|This equipment is broadcasting fertilizer to build overall soil fertility. Photo: Andy Harper.|
An important way farmers can conserve energy is making efficient use of fertilizers and other nutrient sources. This article will introduce farmers to the concepts of fertilizer energy and efficient nutrient use. It discusses how to optimize fertilizer use by soil testing, fertilizer placement, and application and by using farm manures and cover crops as part of a soil fertility plan. It includes a discussion on the impact of nutrient carry-over and crop rotation on fertility planning. Thoughtful use of these management practices will help farmers conserve energy and save money.
Fertilizer Energy Use in the U.S.
It is estimated that less than 1% of the total U.S. annual energy consumption is presently being used for fertilizer production, yet this still represents nearly 500 trillion BTUs. The production of nitrogen fertilizers, which requires approximately 25,000 BTUs per pound of nitrogen, represents more than three-fourths of the total energy used for all fertilizer production. Energy consumption values for phosphate and potash fertilizer are estimated at 5,600 BTUs per pound of phosphate(P2O5) and 4,700 BTUs per pound of potash (K2O).
Energy use for the production of fertilizer is not the entire story. Energy is also required for transporting fertilizers to the dealer and then to the farm and for application. Energy use for transportation varies greatly, depending on the fertilizer source being shipped, the methods of transportation, and the distance traveled.
Approximately 1,600 BTUs are required to move one ton of fertilizer one mile by rail or barge and nearly 4,000 BTUs per ton one mile by truck. Pipelines are another means of transporting ammonia fertilizer and should be included in any energy-cost analysis. High-analysis fertilizers generally require more total energy for production but less energy per pound of actual nutrient and for transportation.
Although fertilizers are expensive and consume large quantities of energy, they also help plants utilize the sun’s energy more efficiently. Green plants capture energy from the sun by the process of photosynthesis and store energy as carbohydrates, oil, and protein, which eventually are available for human and animal consumption. Quite often, plants cannot absorb the maximum energy from the sun without the use of fertilizers.
A bushel of corn contains approximately 400,000 BTUs of energy; therefore, each pound of nitrogen must increase yields 0.0625 bushels to return the amount of energy required to produce one pound of nitrogen (25,000 BTUs). Putting it another way, 6.25 bushels of corn contain as much energy as 100 pounds of nitrogen. Quite often, a farmer can expect a 40- to 50-bushel increase in yield with 100 pounds of nitrogen.
Thus, it is easy to see that fertilizers are energy efficient, often resulting in a far greater return of energy than expended, but that energy increase does not diminish the importance of optimizing the efficiency of fertilizer use.
At the critical level, yield returns decrease with subsequent fertilizer additions. Diagram: PSS eLibrary.
Efficient Use of Fertilizers
One of the most important ways the grower can conserve fertilizer energy is making efficient use of fertilizer. Economists generally recommend that increasing amounts of fertilizer should only be used when the additional value of yield realized exceeds the cost of nutrients applied. Efficient use can be defined as maximizing yield with a minimum amount of fertilizer. The greatest efficiency usually results from the first increment of added fertilizer/nutrients. Additional increments of fertilizer/nutrients usually result in a lower efficiency but may be profitable. A grower who wants to maximize profits will usually sacrifice some fertilizer efficiency.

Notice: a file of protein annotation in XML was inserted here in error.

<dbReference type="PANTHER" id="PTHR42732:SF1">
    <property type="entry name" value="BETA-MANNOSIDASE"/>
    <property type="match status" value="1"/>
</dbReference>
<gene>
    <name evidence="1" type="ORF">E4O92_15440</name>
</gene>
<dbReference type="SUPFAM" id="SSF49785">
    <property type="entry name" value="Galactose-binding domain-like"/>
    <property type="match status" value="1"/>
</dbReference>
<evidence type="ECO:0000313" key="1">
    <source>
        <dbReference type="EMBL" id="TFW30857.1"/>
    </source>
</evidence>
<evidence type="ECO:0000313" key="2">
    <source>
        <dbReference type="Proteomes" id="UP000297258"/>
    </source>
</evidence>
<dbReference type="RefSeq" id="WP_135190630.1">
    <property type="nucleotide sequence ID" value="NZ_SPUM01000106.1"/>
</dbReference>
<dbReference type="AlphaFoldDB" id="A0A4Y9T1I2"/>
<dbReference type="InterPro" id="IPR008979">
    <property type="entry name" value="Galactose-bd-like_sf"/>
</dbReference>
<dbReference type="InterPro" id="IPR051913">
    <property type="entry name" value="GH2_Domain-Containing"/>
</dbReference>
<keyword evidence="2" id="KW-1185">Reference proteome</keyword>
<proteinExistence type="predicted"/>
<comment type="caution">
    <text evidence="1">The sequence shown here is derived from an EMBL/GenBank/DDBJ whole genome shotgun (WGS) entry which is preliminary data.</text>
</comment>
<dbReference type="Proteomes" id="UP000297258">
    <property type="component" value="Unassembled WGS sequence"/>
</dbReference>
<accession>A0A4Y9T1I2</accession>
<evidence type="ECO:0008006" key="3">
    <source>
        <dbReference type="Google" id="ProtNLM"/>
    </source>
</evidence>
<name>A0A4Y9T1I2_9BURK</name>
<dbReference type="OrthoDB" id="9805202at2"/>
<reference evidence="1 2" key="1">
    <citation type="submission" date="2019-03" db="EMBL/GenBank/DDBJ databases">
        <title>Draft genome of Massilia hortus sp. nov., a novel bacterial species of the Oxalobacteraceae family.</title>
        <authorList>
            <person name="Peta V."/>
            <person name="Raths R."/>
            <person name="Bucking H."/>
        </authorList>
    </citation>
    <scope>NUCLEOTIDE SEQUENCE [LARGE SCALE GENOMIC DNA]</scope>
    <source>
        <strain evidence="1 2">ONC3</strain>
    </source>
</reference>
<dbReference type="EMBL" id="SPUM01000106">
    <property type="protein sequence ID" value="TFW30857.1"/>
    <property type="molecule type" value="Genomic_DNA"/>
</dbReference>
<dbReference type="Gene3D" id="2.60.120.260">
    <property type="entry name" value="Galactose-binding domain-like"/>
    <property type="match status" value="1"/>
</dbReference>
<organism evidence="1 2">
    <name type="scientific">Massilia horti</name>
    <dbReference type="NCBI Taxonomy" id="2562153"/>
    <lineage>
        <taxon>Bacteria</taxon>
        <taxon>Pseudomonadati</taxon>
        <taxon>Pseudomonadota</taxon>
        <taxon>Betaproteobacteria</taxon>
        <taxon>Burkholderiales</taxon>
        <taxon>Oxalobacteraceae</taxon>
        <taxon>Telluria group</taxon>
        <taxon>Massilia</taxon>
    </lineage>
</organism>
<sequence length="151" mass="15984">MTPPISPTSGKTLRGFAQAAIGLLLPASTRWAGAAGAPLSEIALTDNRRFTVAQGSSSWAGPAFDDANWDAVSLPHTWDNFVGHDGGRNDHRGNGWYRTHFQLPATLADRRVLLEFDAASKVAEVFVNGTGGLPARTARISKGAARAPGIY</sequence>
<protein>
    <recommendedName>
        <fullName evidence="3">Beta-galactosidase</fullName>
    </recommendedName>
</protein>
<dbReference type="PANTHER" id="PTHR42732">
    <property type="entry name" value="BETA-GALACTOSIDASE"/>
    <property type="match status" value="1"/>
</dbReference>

Fertilizer is an important source of plant nutrients required for optimal plant growth. The soil and its organic matter derived from plant residues and manures, however, also supply a large portion of the nutrients essential to growing plants. Soil testing is a means of evaluating the soil’s ability to supply these nutrients. Some soils are naturally fertile or have been made more fertile by the use of fertilizers or other nutrient sources.
An assessment of what the soil can supply can be related to crop yields and is used extensively for making fertilizer and lime recommendations. Soils that test low in phosphorus (P) or potassium (K) will need larger amounts of fertilizer P and K than soils testing high in these two nutrients. Much fertilizer energy can be saved by soil testing if fertilizers are applied to soils that have the greatest need and by using reduced rates where soil reserves are high.
More specific savings and efficiencies have been realized in recent years with the advent of precision farming concepts and equipment, more specifically testing soils on a smaller area basis and using GPS guidance systems and variable rate applications to more precisely apply fertilizers.
Limestone is an important source of the essential nutrients calcium (Ca) and magnesium (Mg). It is commonly used to raise the soil pH, which is a measure of soil acidity or alkalinity.
Nutrient availability to plants is often affected by soil pH, with the greatest availability generally occurring between pH 6.5 and 7.0. For example, on acid soils (below 5.5), soluble aluminum is toxic to many plants and reduces the availability of P fertilizers. On alkaline soils, P availability is also reduced, resulting in reduced fertilizer efficiency and crop yield.
Liming acid soils will also improve nodulation of legumes and increase fixation of atmospheric nitrogen, thereby reducing added N fertilizer requirements.
It has long been known that banding (placing fertilizer near the seed at planting) is more efficient at supplying nutrients to the crop than broadcast applications, yet some crop producers have moved away from band applications. One of the reasons for this shift is that many crops no longer respond to P and K fertilizers where soils are already high in these nutrients.
Another reason for the shift from band to broadcast fertilizer is the increased labor cost and time involved in band application. As an example, corn yields are greatly affected by time of planting. Any operation which delays planting, such as filling fertilizer hopper/tanks, can slow planting time, causing a reduction in yield and resulting in a significant economic loss.